Even supporters of the Energiewende do not believe that other countries should follow suit with exactly the same approach, and recognize the enormous scope of the challenge. German policymakers see the energy transition as a worthwhile experiment in the global effort to address climate change, and accept that this will come at a high cost. As one architect of the renewable policy has noted, “With the Renewable Energy Act that we created in 2000, we financed a learning curve that was expensive. But the good news is that we have learned in only 13 years to produce electricity with wind power and solar facilities at the same price as if we were to build new coal or gas power stations.”
Moreover, cultural, economic and industry differences between the two countries mean that we cannot expect every element of the Energiewende to work in the U.S. For example, the FIT is not likely to be a policy tool widely deployed in the United States. As part of Brookings’ research in recent years, we have heard considerable skepticism of this approach among key stakeholders, with concerns largely revolving around the experience with the Public Utility Regulatory Policies Act. Abundant, cheap natural gas also seems to offer one low-cost and politically palatable pathway to reduce carbon emissions significantly (i.e., a widely available alternative to coal), though over-reliance on natural gas brings its own set of challenges.
In addition, electricity consumption of the average American household is significantly greater than the average German family of four which uses about 3,500 kWh/year, while the U.S. average is 10,800 kWh/year, making a U.S. ratepayer much more sensitive to price increases. Furthermore, despite the Energiewende’s costs, German households and politicians remain ideologically committed to the goal of emissions reduction and highly tolerant of the associated costs. The fact that alarm over climate change and its impacts have not penetrated American politics or society in the same way may be the most significant cultural difference between the two countries and may explain American disbelief that Germans could remain supportive of an increasingly costly policy.
A high level of renewable penetration presents unique challenges, but is manageable. Germany has demonstrated that high levels of renewable energy penetration are possible, with limited to no impact on reliability and system stability. This is commensurate with numerous recent studies that have concluded that “proven technologies and practices can dramatically reduce the cost of operating high penetration variable renewable energy,” including at penetration levels above 50 percent, without negative impacts on reliability. A recent analysis from the International Energy Agency stated that system integration of renewables is not a “significant challenge” at penetration levels of up to 10 percent of total generation, although “minimizing total system costs at high shares…requires a strategic approach to adapting and transforming the energy system as a whole.” Cost-effective solutions are emerging for implementing this system transformation approach – some in Germany – including developing market rules that enable system flexibility, diversifying resources and expanding the geographic footprint of operations, and improving system operations. In particular, resources such as demand response, storage and energy efficiency are important tools complementing such a systemic transformation. Indeed, we are witnessing higher renewable energy penetration levels in several U.S. states. In Iowa and South Dakota, for example, wind provides more than 25 percent of total electricity generation. In short, high shares of renewable energy in the electricity mix present less of a challenge for technical integration, than for existing business models and market design.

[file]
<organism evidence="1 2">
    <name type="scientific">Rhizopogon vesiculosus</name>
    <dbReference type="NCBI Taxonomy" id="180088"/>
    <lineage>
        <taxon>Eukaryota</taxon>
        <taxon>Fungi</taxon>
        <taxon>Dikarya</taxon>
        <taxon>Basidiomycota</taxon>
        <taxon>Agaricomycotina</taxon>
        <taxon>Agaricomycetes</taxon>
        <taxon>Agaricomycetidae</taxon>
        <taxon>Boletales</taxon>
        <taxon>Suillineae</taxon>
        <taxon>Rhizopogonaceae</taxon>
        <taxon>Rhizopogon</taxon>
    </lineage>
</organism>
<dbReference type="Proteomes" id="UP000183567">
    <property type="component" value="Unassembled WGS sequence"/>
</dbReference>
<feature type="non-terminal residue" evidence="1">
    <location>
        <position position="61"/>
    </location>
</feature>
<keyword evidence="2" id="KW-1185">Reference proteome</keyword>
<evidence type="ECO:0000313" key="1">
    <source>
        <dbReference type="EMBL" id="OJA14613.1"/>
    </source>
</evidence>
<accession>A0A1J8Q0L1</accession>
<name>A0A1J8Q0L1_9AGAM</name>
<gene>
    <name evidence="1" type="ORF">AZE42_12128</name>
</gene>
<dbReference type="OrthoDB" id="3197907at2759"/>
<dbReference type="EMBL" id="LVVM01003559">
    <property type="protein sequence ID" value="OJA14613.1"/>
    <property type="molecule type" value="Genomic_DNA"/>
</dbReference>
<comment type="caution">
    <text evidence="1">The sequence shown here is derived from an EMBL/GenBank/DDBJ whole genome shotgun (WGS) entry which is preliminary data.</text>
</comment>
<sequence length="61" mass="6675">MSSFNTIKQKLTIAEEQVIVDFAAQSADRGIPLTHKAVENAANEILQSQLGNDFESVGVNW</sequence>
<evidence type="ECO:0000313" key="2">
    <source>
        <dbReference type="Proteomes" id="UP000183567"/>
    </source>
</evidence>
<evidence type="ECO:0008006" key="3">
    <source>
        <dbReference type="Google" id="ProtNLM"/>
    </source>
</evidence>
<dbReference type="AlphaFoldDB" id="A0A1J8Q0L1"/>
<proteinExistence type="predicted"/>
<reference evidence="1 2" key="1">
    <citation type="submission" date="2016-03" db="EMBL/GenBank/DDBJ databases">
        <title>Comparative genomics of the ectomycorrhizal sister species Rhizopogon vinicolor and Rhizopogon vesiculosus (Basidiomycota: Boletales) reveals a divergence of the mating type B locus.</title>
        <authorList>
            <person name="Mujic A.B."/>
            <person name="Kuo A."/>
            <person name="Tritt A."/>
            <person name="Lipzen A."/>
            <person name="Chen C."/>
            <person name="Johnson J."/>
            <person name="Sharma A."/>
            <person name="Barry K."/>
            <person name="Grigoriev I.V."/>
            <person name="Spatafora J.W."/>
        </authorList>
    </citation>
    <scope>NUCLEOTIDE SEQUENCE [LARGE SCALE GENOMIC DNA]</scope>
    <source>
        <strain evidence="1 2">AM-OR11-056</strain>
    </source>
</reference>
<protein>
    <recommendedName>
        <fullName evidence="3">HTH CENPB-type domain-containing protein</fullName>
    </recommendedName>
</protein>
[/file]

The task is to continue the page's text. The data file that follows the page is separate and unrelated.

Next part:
We don’t have to copy the Energiewende in the United States. We should, however, not let challenges raised in Germany’s experiment disparage renewable energy. Rather it is an abundant natural resource that can serve as a critical asset in meeting multiple energy policy goals: economic, environmental and national security.
On April 29, 2014, ESI hosted its second Global Electricity and Technology Roundtable, chaired and moderated by Charles K. Ebinger, Director and Senior Fellow at ESI, and Mr. Jim Rogers, Former Chairman and CEO of Duke Energy, and a Trustee of Brookings. In this off-the-record session, ESI brought together U.S. electricity industry stakeholders and German experts to share their perspectives, raise questions and discuss concerns regarding the Energiewende and its impacts. In this post, Brookings’ Nonresident Senior Fellow John P. Banks and Kathryn Archer, Economist at Keybridge, describe key takeaways from the Roundtable. Some information in this post is taken from a Brookings policy brief in progress with the working title “Transforming the Electricity Portfolio: Lessons from Germany and Japan in Deploying Renewable Energy.” The views expressed are those of the authors only.
[The resignation of assistant secretary of state for European and Eurasian affairs Wess Mitchell] is surprising news, which seems to have caught everyone off guard. He doesn’t appear to have shared this news with his ambassadors, who were in Washington last week for a global chiefs of mission conference. His deputy is also slated to retire soon, which raises question of near term leadership on European policy at a time of challenges there.
[Wess] Mitchell was a strong supporter of NATO, particularly in Eastern Europe where he will be sorely missed. His departure comes follows the resignation of senior Pentagon officials – Robert Karem and Tom Goffus – working on NATO along with Secretary Mattis. Without this pro-alliance caucus, NATO is now more vulnerable than at any time since the beginning of the Trump administration.